my current manuscript is combining work in multiple research fields, so naturally it's difficult to find good journals to submit it to.

At the moment I'm down to one journal where I would really like to submit it, however, the author's instructions of the journal make it difficult to wrap all my data into it.

I'm only allowed 2 tables and 3 figures and all supplemental material needs to be uploaded to public data repositories like FigShare. There is another table and 3 more figures that I would like to include that way. BUT The journal also only allows 30 references. At the moment I'm at 29 references. I have never used FigShare before but as far as I understand it, I need a new reference for every figure or table I cite that way?! So that would leave me at 33 references and I really can't afford to cut my text. I also don't have any redundant references.

So as I said. I would really love to still be able to submit it to that journal somehow. Is there any way that I can upload all my 3 figures and 1 table in a public repository and cite it as one single reference in the manuscript?

I hope my question makes sense so far.

Many thanks

  • 1
    When I hear public repository, I always think github. Might not be originally intended for figures, but maybe it works for you?
    – Dirk
    Jul 2, 2019 at 6:34
  • 1
    @Dirk I would avoid github for something like this. With a journal article, permanence is important, and github is not ideal for that. Changed user names, changed repo names, deleted repos, a hostile takeover of github, etc, could all break his article. It also makes manipulating figures and other content post publication easy. There's no guarantee that other options like FigShare are 100% permanent, but they probably are a safer bet, and have systems in place to ensure users can see the original figures.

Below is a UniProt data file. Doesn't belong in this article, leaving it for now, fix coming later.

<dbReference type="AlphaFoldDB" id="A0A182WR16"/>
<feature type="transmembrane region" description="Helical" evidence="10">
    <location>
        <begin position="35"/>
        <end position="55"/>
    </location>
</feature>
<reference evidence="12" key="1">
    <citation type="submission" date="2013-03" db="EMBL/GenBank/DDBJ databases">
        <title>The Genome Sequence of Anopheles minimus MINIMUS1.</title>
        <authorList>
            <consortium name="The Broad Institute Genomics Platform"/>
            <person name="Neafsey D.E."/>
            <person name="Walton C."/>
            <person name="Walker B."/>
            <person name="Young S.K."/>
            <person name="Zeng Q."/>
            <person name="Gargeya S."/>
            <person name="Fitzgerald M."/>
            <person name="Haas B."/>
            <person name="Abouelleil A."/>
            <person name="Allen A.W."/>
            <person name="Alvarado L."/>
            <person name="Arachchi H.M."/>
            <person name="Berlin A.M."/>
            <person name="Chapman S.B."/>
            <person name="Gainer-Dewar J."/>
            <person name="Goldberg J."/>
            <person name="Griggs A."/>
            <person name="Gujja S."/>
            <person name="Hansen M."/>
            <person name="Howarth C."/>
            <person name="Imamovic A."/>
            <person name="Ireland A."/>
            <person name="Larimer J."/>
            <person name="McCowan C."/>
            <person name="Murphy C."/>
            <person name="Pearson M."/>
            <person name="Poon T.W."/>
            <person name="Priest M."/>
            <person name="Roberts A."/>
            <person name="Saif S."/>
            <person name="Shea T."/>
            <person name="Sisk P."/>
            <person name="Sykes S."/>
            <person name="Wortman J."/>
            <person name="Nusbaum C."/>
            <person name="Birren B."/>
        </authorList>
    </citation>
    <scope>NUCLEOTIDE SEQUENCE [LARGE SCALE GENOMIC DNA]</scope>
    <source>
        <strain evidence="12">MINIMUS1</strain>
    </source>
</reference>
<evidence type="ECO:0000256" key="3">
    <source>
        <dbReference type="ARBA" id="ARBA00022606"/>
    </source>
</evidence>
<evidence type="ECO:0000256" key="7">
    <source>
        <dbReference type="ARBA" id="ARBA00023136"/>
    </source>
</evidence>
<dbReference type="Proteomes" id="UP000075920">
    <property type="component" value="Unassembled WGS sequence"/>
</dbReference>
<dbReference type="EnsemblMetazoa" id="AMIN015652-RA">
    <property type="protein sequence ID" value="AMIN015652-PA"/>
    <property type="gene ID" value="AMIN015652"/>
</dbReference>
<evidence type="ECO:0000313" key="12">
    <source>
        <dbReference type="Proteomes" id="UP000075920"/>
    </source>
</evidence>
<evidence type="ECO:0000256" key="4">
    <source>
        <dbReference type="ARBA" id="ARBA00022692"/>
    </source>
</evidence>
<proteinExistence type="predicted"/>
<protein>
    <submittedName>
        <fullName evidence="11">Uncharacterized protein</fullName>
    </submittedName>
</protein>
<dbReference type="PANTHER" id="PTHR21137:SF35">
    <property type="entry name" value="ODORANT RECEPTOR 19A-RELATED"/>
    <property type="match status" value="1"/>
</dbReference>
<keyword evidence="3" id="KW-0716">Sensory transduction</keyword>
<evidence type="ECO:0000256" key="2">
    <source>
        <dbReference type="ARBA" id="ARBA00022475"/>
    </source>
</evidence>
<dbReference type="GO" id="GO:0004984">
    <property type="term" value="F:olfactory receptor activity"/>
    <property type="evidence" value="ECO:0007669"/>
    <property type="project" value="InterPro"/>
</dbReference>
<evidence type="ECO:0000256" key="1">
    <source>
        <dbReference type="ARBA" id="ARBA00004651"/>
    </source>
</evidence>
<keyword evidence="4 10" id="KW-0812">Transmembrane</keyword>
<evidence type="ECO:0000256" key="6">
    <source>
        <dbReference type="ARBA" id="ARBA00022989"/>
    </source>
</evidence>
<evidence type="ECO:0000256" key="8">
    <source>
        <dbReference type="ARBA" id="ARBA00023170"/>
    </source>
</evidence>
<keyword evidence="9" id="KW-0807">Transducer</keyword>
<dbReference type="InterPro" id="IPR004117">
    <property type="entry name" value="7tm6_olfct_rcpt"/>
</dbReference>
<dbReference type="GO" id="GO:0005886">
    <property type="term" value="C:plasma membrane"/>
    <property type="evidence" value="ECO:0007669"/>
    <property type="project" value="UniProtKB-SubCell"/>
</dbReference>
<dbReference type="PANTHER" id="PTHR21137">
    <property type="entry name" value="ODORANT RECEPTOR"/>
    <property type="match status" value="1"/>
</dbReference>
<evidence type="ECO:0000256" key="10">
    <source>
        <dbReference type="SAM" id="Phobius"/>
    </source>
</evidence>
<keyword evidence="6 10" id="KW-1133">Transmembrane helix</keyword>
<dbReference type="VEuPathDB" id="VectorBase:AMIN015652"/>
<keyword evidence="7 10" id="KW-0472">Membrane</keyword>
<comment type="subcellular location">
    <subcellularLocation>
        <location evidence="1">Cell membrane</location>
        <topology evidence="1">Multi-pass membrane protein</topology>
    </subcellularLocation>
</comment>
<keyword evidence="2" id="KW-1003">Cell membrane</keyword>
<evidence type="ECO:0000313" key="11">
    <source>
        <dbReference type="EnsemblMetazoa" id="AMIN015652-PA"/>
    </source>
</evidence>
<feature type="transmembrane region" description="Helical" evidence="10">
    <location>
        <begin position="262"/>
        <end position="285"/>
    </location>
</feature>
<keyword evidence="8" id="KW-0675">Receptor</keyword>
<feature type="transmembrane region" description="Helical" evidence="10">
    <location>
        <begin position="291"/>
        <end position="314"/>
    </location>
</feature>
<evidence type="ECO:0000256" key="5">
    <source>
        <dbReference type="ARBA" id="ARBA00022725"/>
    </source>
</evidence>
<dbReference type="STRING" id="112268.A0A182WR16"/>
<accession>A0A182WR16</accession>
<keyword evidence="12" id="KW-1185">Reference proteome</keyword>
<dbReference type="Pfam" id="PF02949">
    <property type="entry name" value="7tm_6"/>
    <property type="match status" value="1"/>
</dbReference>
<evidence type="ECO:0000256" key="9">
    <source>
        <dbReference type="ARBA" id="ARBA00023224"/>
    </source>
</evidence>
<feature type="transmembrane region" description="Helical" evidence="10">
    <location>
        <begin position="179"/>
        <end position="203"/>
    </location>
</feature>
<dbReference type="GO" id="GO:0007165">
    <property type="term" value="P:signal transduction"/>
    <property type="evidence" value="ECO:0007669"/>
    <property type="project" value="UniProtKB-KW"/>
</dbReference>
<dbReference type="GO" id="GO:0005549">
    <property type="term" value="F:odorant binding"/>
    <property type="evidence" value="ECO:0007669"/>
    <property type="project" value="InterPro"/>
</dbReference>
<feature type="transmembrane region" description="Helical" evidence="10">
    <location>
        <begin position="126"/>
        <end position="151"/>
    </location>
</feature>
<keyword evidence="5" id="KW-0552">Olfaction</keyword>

– anjama
    Aug 1, 2019 at 13:20

1 Answer 1


I routinely use OSF (Open Science Framework) and have a single reference to Supplementary Materials that links to a compressed file on OSF. You can "register" (fixed snapshot) the set of materials you want and have a single reference (including doi). I don't do it quite like that, I simply refer to Supplementary Figure 3 or whatever in the paper, and provide the link in whatever way the journal requests supplementary materials be linked.

But it doesn't have to be a single compressed file. The way OSF archives work is that the single link is to something more akin to a webpage and you can have multiple files able to be downloaded as well as a wiki style information page. It would be annoying for your readers to have to download multiple files though.

  • 2
    Just in case other people will have similar questions: I found OSF really better for the specific issue that I had. I put all files in a "supplementary" PDF file and referenced that. Then I created a folder for the raw picture files in high resolution. I feel like I got the best of two worlds. The reader can just download one supplementary file and use it along my manuscript and in case he is really interested in the data he can just click on the high resolution file. Let's hope my editor will see it the same way. Also liked the usage of OSF much better than Figshare. Thanks for that.
    – Ttam
    Jul 3, 2019 at 21:36

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